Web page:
Rural telecom providers band together against national broadband plan
By B. Adam Burke
North Liberty Leader
NORTH LIBERTY- Rural Iowa telecom providers have joined forces to raise awareness about a Federal Communications Commission plan they say will hurt rural broadband service.
The Iowa Telecommunications Company Coalition, made up of the Iowa Telecommunications Association, Iowa Network Services, and the Rural Iowa Independent Telephone Association, set up a website, www.thegreatdisconnect.org, to educate telecom customers about the plan.
At 376 pages, the FCC’s (Federal Communications Commission) National Broadband Plan (NBP) is a major push for a nation-wide data services overhaul that originated in the 2009 American Recovery and Reinvestment Act (also called the stimulus package).
The NBP has been estimated to cost between $20 and $350 billion, part of which may be offset by an auction of wireless spectrum to future 4G wireless providers. The NBP is projected to be fully implemented by 2020.
The FCC’s NBP calls for more access to high-speed broadband, aiming for up to 100Mbps speeds in urban and densely-populated areas but capping rural broadband speeds at just 4Mbps.
Currently, South Slope Cooperative Communications Company and other rural providers are cross-subsidized by the Universal Service Fund (USF). The USF pays rural telecoms for building fiber and wire lines to outlying customers and providers pay into the fund .
The NBP will shift the USF into a “Connect America Fund” and phase out its telephone service focus for broadband data connection service.
South Slope CEO Justyn Miller said his company had developed a business plan to offer 40Mbps service to rural customers if USF money was in place. Now his company’s plans may be delayed because the NBP states a goal for rural broadband of only 4Mbps.
Miller said South Slope is finishing fiber expansion to all of North Liberty in the next 12-months and would like to begin connecting Ely, Fairfax, Newhall, Norway, and Walford. But the company is taking a cautious approach as they wait and see where USF money will go. Miller said South Slope’s fiber connection plans for Solon, Tiffin, and Oxford fiber could be completed in around five years.
USF money, which subsidizes rural telephone and broadband, has recently been targeted in deficit-reduction talks as a budget-focused U.S. Congress discusses eliminating $1 billion of the telecom subsidy. In 2010, the fund doled out about $7.5 billion to telecom providers across the country. Critics contend the cross-subsidy is inefficient and costly.
Miller explained that South Slope pays into the USF as a support charge. By federal law, telecommunication carriers are required to contribute to the fund, which also provides data access funding for schools, libraries, and rural health care facilities.
South Slope also receives money from the USF to enable them to bring service to high-cost areas. Miller said all of the money South Slope receives from the USF is reinvested in stringing more fiber lines to customers and maintaining local service.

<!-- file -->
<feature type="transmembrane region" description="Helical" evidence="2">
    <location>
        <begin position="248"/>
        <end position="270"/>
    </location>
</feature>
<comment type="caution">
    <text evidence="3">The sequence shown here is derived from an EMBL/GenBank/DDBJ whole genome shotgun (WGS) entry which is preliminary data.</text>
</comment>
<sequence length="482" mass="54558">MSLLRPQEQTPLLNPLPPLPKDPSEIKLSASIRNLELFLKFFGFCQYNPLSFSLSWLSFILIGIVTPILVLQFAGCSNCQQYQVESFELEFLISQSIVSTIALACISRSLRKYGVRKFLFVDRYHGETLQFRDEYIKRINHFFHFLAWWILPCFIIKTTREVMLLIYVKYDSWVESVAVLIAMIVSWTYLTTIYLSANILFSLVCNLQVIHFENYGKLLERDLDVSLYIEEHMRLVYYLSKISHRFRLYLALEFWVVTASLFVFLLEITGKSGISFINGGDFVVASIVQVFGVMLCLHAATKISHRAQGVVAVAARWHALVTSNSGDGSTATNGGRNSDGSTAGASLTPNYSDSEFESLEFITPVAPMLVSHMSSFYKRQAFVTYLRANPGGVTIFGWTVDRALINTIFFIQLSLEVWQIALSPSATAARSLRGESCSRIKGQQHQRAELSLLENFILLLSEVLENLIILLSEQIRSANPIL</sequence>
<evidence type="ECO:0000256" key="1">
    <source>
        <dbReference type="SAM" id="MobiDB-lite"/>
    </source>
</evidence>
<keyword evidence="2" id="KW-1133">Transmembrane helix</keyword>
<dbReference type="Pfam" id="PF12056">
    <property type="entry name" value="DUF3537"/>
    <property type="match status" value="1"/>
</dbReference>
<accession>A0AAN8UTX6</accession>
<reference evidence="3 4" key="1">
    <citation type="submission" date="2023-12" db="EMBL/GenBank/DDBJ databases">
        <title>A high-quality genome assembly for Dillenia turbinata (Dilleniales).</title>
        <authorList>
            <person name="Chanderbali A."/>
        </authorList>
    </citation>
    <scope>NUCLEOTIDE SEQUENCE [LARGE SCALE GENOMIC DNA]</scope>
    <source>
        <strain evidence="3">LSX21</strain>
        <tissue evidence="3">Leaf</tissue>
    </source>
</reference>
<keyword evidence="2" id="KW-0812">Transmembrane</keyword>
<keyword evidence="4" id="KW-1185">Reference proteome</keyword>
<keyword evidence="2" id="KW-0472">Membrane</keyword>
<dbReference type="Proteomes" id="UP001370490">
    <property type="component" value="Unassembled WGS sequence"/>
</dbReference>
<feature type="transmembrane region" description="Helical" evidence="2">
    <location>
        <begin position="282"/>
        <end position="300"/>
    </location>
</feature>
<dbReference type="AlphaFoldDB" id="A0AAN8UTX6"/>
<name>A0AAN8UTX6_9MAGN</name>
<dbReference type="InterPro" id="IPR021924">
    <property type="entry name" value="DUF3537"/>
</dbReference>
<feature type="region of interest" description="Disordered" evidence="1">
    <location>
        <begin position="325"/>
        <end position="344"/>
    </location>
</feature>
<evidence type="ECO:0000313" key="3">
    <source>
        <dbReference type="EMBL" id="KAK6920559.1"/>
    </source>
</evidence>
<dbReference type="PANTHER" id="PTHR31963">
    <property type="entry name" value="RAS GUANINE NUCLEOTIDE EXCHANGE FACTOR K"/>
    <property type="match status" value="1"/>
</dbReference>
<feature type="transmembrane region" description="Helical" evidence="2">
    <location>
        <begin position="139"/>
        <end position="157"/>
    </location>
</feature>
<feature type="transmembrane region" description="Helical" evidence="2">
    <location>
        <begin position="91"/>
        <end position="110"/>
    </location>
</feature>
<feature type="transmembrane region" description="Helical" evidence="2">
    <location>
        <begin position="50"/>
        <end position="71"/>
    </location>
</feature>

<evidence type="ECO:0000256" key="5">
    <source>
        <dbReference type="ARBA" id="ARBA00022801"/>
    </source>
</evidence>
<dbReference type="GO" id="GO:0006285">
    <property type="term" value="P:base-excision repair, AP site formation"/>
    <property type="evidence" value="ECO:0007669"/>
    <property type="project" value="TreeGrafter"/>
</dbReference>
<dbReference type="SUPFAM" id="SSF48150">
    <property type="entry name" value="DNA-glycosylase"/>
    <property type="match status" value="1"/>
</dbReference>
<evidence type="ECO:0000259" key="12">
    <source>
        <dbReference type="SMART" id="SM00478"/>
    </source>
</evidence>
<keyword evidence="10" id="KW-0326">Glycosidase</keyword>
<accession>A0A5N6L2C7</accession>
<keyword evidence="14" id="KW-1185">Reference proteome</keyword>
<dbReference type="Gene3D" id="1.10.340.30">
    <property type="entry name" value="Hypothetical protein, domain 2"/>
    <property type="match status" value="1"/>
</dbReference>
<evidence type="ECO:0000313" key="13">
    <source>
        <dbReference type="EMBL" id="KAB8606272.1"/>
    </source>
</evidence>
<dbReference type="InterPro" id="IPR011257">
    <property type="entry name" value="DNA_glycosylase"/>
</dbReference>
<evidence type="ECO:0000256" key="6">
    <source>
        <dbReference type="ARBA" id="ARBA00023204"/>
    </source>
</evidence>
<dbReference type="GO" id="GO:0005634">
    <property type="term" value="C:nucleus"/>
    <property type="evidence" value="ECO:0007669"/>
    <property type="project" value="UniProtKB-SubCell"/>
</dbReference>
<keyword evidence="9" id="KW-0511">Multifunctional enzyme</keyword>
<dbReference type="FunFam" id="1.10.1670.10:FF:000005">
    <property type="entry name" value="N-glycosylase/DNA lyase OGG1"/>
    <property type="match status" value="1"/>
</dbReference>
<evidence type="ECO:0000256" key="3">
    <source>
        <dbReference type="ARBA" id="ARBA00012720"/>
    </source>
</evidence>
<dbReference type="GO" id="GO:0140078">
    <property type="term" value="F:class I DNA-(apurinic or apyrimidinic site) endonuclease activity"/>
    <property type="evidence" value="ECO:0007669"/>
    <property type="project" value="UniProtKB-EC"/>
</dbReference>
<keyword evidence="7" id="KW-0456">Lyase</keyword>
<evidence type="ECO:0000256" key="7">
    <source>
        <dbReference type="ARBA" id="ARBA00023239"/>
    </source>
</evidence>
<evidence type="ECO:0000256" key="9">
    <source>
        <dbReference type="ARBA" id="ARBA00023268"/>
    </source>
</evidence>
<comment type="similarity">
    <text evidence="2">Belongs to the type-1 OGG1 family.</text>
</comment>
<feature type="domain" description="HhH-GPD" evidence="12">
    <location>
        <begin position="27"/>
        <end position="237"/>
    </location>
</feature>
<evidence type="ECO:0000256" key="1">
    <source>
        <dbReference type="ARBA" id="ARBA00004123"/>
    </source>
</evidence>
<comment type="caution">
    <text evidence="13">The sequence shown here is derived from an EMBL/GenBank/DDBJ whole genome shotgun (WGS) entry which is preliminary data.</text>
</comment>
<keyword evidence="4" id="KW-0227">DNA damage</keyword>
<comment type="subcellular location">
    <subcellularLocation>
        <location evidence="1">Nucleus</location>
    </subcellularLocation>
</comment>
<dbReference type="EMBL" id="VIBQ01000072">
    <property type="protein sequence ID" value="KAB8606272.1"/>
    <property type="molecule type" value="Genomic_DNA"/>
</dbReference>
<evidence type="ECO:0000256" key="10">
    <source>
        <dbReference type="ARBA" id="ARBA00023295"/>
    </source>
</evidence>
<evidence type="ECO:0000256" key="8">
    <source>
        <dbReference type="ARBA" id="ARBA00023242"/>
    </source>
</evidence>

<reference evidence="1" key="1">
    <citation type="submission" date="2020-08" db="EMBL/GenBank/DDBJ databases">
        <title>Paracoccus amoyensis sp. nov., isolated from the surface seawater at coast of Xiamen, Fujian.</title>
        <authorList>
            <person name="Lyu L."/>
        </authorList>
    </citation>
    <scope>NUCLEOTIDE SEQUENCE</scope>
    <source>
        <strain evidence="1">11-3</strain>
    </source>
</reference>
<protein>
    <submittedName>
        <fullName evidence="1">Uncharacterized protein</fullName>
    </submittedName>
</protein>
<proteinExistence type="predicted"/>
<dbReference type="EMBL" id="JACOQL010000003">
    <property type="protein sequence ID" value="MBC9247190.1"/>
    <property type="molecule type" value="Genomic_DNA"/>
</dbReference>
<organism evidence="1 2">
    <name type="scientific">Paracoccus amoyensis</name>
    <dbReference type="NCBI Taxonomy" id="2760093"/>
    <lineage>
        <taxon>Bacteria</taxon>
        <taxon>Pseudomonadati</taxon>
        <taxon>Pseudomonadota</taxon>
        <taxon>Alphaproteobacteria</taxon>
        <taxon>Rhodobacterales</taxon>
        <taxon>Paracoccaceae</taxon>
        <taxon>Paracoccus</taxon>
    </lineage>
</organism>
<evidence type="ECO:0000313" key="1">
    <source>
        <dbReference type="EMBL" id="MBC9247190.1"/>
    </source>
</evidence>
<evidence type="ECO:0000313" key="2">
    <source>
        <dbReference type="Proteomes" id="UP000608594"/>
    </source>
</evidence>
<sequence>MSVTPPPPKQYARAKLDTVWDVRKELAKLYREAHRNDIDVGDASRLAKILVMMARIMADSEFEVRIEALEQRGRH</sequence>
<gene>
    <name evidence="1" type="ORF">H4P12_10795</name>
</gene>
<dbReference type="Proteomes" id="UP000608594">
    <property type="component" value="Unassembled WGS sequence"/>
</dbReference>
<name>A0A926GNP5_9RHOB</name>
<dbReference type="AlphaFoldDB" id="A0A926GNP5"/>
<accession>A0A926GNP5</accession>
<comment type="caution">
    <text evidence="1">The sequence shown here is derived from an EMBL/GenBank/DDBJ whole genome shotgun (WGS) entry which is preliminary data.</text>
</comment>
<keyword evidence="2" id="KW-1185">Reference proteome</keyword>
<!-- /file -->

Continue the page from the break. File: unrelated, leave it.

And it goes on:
Joe Hrdlicka of the Iowa Telecommunications Association said his group represents companies like South Slope, that mostly “rely on three sources for income:-rates charged to customers, universal service fees to provide access to high-cost areas, and inter-carrier compensation or access fees.”
“Rural carriers are eligible for USF because it costs a lot more to run a mile of cable and serve 10 people than it does to run a mile of cable and serve hundreds of people,” he said.
USF subsidies pay for these high-cost fiber and cable build-outs.
Providers like South Slope must provide service to any customer who requests it. USF money is used to help telecoms bring service to rural and hard-to-reach outlets.
“If they’re going to reform the USF program, we want them to do it fairly,” Hrdlicka said.
If the rules for the USF revenue stream change significantly, Hrdlicka said rural telecoms could have problems because it could “drastically affect their ability to provide telecom services, build out more lines, and pay back loans.”
Hrdlicka also explained that, at some point, “Wireless needs wire,” implying that cell towers are wired to networks built of fiber, copper and other land-based formats.
In an interview with PC World magazine, Blair Levin, who authored the National Broadband Plan for the FCC, defended his plan because he said it balances rural and urban broadband needs.
Levin stated, “4G [wireless] is going to end up being more important to more people over the next couple of years than increases in wireline speed.... It’s not about speed, it’s about use; it’s not about wireline, it’s about the right mix of wireline and wireless; and it’s not about residential, it’s about different product markets. And it’s not just about rural, it’s about everywhere and having the right speeds for the right places. We spend a huge amount of money on 20th-century [voice] technology in rural America and that needs to be changed.”
Almost 19 million rural Americans still don’t have access to broadband data services.
According to the Independent Telecommunication Companies Coalition, if left unchanged, “the National Broadband Plan has the potential to raise rates, limit community services, affect jobs and drain the state of resources that could be better suited to other endeavors.” Since the NBP is still just a plan, there is time for rural consumers to take action. The coalition encourages people to visit www.thegreatdisconnect.org, for more information about communication services and why they matter to Iowa residents. The website contains information on how to contact legislators, members of the FCC and other government leaders.